The University of Minnesota Duluth issues grades to thousands of students each semester, but rarely does the institution grade itself. The time has come to do just that in the form of Program Prioritization, a process in which every program, service and department will complete self-evaluations. The purpose of Program Prioritization is to help guide decisions to keep UMD relevant and sustainable while maintaining the high quality of education that our students expect and deserve.
Worldwide, higher education has changed, and UMD needs to evolve rather than be left behind. Demographics are shifting. Industries and workforce needs are constantly changing. At the same time, the funding model for public education has shifted dramatically.
As Chancellor of UMD, I feel it’s our obligation to be responsible stewards of students’, donors’ and taxpayers’ money, as we provide an exemplary education to our students.
There are many things we do well at UMD, but we can always improve. Most likely, there are things that we should stop doing as we add new programs and activities that best meet the needs of our students. Program Prioritization is simply one tool to guide us.
We are asking ourselves questions such as:
How does a program or service align with UMD’s strategic plan goals? What kind of internal and external demand exists for the program or service? How does the quality of a program or service compare to peer institutions? The matrices for both academic programs and administrative and service units can be found online at http://www.d.umn.edu/vcaa/program_prioritization.html.
The thought of going through the exercise has naturally prompted some concern and uncertainty within the UMD campus community. Contrary to misinformation that has circulated, Program Prioritization is not a top-down process. It’s quite the opposite. It’s inclusive, grassroots problem solving. Many voices will be heard. In addition, this Program Prioritization is not only focused on cutting budgets. This process will also help us determine which programs need additional resources. We will continue to invest in new programs or fortify programs in areas of particular strength, or where we have a unique niche, or where student demand is great.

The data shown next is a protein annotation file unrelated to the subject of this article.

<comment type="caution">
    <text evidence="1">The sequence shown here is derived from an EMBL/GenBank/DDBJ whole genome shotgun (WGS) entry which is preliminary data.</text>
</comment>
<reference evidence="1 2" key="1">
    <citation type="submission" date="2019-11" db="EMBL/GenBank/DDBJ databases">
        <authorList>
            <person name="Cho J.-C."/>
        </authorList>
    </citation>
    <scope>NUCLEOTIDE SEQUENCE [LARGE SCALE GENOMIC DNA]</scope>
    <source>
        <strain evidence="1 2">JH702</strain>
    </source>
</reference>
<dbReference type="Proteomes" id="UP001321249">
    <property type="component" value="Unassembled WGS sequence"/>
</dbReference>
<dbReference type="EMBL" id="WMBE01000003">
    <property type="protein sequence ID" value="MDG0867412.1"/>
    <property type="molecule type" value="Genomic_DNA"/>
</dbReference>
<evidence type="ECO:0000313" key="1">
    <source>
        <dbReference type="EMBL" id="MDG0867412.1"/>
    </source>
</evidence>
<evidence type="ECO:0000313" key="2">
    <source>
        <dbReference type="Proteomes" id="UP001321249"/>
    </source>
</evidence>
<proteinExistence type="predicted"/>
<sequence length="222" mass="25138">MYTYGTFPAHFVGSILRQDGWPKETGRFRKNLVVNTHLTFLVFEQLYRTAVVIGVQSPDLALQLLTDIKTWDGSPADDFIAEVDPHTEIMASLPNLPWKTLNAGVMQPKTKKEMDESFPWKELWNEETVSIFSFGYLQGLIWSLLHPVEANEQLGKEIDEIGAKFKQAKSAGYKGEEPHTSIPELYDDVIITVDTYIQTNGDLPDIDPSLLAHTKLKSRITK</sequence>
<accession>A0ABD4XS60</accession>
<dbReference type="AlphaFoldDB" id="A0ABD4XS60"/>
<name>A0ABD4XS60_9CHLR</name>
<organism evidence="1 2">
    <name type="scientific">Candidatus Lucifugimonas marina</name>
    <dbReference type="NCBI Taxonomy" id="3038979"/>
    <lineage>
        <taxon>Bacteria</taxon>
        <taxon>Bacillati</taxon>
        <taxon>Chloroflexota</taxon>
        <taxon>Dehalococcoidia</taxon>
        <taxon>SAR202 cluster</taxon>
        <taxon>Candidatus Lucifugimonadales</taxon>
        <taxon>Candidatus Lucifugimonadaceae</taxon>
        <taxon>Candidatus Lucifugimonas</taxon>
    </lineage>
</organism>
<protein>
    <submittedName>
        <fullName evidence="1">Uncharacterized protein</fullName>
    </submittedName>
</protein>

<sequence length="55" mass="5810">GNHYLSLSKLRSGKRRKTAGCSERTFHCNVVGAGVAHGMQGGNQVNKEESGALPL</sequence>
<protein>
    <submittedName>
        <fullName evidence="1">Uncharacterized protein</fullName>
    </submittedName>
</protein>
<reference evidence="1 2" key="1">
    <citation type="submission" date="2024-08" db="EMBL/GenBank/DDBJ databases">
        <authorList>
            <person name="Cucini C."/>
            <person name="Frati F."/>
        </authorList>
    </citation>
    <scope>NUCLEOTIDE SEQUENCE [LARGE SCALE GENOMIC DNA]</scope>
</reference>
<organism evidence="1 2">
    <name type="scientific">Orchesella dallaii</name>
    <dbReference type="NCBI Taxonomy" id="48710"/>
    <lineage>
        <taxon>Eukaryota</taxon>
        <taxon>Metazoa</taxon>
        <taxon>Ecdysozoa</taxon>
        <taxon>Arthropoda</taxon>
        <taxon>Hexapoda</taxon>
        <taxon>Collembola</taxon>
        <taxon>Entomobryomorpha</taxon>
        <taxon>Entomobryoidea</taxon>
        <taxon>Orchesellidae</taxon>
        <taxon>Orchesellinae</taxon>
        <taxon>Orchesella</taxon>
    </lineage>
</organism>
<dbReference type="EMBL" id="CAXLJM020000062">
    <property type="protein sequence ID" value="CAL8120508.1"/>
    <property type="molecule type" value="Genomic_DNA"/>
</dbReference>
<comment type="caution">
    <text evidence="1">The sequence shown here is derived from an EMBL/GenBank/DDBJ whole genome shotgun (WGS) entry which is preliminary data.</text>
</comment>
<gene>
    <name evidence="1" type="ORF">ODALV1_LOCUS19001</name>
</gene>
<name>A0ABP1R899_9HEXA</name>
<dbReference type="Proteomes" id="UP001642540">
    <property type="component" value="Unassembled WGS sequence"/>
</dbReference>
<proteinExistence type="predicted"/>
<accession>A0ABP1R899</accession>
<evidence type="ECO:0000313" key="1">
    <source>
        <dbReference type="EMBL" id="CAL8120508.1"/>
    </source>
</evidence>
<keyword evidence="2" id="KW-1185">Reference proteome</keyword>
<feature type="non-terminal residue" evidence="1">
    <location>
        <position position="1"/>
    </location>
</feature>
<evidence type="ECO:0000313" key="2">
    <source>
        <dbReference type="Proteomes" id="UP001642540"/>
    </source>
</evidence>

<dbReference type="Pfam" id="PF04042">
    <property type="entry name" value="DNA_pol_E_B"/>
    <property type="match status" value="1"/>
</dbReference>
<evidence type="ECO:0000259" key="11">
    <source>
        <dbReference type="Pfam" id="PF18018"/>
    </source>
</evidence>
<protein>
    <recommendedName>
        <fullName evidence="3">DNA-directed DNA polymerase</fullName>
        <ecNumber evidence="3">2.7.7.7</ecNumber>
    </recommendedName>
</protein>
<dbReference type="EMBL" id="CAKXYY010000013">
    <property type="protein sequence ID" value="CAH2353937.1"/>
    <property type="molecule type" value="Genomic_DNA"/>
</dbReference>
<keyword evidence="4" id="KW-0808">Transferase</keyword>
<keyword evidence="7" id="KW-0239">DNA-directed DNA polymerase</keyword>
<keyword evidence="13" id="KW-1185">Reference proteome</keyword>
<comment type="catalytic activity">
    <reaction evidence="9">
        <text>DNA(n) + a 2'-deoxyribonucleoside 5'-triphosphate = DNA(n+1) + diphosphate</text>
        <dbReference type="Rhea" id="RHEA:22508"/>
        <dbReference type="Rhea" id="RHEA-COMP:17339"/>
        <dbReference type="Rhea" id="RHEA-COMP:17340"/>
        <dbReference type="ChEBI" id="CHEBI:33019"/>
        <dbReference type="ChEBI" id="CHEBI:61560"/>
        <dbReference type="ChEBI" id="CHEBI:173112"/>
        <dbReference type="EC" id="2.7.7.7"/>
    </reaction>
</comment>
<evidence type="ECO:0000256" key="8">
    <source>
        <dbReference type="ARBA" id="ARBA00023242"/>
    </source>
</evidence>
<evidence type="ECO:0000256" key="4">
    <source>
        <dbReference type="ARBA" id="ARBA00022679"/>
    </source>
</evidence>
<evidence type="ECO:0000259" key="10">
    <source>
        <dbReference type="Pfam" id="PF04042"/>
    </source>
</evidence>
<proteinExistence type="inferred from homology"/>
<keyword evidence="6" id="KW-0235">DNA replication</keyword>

We face budget challenges and have to stop spending more money than we are taking in at UMD. In addition, last fiscal year, UMD reduced administrative costs, a shift of over $1 million from administrative and support functions to faculty positions. UMD will continue to look for ways to improve the efficiency of support services. Program Prioritization is a tool to guide sound decision making versus arbitrarily implementing across-the-board percentage cuts.
The status quo cannot be maintained. To best meet the needs of our students, we must evolve, enhance, and improve. I encourage the campus community to get involved and to withhold judgment on the process. Working together, we can and will find collaborative, creative solutions that position UMD students for increased success for decades to come.
Chancellor Lendley Black email@example.com